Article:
Once upon a time, there was a small Texas paper called Montgomery County Bulletin. It was run and published by a guy named Mike Ladyman who did everything from delivering it to apparently taking out the garbage. He had a writer on staff called Mark Williams who wrote a lot of the music material there. There was a little problem with Mark’s work though. He seemed to have copied and pasted large portions of his work from other sources and didn’t attribute any of them. One of the people he copied was Jody Rosen of Slate Magazine, who was tipped off that this was happening. Rosen did some online legwork and found that the extent of Williams’ unattributed writing was pretty humongous. Rosen confronted Ladyman about this and though he was polite, according to Rosen, he wasn’t very forthcoming with details. Rosen published details of what he found in Slate. Not long after that, the Houston Press reported that the Ladyman was closing MCB, under pressure from the criticism he’s received regarding Williams’ ‘work’ (by the way, the comments to that article are very lively and instructive, including question Williams’ very existence). In the HP article, Ladyman provides some reasons about why Williams work slipped by him and that he let him go. In the same article, we see a response from Williams about the affair where he lashes out at Rosen, who in turn had his own response for HP not long afterwards.
OK, so what’s to be learned from this? Obviously both Williams and Ladyman are wrong. Williams’ letter that HP published is a masterful example of lashing out against vicitms and actually (as pointed out in the HP comments) probably the strongest piece of writing he’s done, even if it’s all bluster and unnecessarily defensive. No matter how much work Ladyman did for the paper, to be most charitable, he was over-extended and should have at least gotten some volunteer help so that he could really edit the paper. Plagiarism isn’t something unique to small papers- remember Stephen Glass and Jayson Blair? The question is, what do you do when you find out that you have problems like this? Ladyman should have responded faster and more forthright to Rosen’s requests as the whole reputation of his paper was on the line. He did the right thing by letting Williams go and even going further by ending his disgraced paper (even if he provided some lame excused to HP about the affair). What bigger apology can you get than that?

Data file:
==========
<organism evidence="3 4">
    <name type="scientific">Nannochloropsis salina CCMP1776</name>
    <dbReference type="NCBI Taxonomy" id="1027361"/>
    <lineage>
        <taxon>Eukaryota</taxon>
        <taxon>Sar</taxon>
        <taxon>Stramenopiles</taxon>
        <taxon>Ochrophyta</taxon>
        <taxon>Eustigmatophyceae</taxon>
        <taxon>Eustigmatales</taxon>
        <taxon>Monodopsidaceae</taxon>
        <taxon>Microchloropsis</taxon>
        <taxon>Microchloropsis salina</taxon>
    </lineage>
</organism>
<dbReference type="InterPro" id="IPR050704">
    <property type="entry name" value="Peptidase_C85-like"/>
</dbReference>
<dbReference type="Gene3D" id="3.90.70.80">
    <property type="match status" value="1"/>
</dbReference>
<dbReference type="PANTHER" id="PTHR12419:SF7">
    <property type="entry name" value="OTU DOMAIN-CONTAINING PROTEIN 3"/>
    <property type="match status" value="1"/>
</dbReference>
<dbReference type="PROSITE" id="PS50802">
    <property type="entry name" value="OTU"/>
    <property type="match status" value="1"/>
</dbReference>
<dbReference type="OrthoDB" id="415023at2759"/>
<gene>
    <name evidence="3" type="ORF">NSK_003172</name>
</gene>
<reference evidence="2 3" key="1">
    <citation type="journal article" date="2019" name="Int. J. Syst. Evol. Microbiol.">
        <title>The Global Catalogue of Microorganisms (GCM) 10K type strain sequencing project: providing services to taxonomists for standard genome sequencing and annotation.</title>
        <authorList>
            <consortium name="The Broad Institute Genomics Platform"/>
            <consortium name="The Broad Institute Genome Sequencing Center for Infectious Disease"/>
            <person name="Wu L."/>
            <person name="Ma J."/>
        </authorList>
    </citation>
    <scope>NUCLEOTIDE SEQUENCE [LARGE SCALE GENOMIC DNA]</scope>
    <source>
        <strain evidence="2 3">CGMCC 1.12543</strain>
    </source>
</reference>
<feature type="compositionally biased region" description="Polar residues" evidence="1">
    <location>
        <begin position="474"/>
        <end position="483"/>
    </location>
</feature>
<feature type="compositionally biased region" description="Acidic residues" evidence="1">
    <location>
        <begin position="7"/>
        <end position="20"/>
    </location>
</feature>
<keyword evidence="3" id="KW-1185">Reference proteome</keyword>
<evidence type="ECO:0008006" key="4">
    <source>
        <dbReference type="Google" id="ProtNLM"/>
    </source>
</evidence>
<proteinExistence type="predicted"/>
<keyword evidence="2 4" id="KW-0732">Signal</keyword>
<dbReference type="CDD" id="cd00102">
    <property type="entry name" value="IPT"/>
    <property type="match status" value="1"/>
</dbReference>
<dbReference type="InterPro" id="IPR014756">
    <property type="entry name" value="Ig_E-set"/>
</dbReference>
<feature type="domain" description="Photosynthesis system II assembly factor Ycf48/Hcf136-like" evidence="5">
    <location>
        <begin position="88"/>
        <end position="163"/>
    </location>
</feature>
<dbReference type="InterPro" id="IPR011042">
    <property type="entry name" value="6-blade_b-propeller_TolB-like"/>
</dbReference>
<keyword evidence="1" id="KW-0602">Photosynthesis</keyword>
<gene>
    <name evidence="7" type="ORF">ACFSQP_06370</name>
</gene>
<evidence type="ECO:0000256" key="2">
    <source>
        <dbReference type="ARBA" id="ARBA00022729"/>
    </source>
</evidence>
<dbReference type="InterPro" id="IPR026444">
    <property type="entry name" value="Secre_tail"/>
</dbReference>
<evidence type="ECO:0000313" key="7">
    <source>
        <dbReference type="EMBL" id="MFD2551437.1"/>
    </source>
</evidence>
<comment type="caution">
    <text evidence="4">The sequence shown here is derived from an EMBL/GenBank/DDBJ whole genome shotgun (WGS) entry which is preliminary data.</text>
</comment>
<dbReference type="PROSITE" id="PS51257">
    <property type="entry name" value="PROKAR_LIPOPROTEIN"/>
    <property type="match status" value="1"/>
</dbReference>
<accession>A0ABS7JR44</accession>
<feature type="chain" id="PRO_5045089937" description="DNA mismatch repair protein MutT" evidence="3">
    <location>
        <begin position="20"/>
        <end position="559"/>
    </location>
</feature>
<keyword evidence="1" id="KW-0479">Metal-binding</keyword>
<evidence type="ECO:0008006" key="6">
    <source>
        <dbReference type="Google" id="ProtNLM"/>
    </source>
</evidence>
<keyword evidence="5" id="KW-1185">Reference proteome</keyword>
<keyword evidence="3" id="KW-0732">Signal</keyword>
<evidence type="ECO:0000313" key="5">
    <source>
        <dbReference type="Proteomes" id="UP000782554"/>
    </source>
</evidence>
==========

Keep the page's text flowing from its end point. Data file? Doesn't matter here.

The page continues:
Plagiarists can be a tricky bunch. Just as Glass carefully deceived his editor for a while, I found myself in the same situation with a writer once. When I found out that they had appropriated material from elsewhere (like Rosen, I was tipped off by a reader), I confronted the writer about this and they had a similar, angry self-righteous response as Williams. They said how hard it is to write a story and that appropriated some parts of other stories was no big deal. I agreed on both points but that didn’t justify what they did and I decided not to work with this writer anymore.
In the Net age, it’s a lot easier to catch these things but that doesn’t mean it’s easy per se. Diligent readers may notice egregious similarities between stories but no one’s able to scan the span of the Web to find out when and where it’s happening (and that’s not even taking into account some articles that don’t make it onto the web). So no doubt that this will go on in small and large ways with the writers and editors thinking they’re not doing anything wrong and/or thinking that they won’t be caught. So, what’s to be done about this problem? Unless you have some huge program to scan the web for similarities between each new article published and other ones out there, this is going to keep happening.
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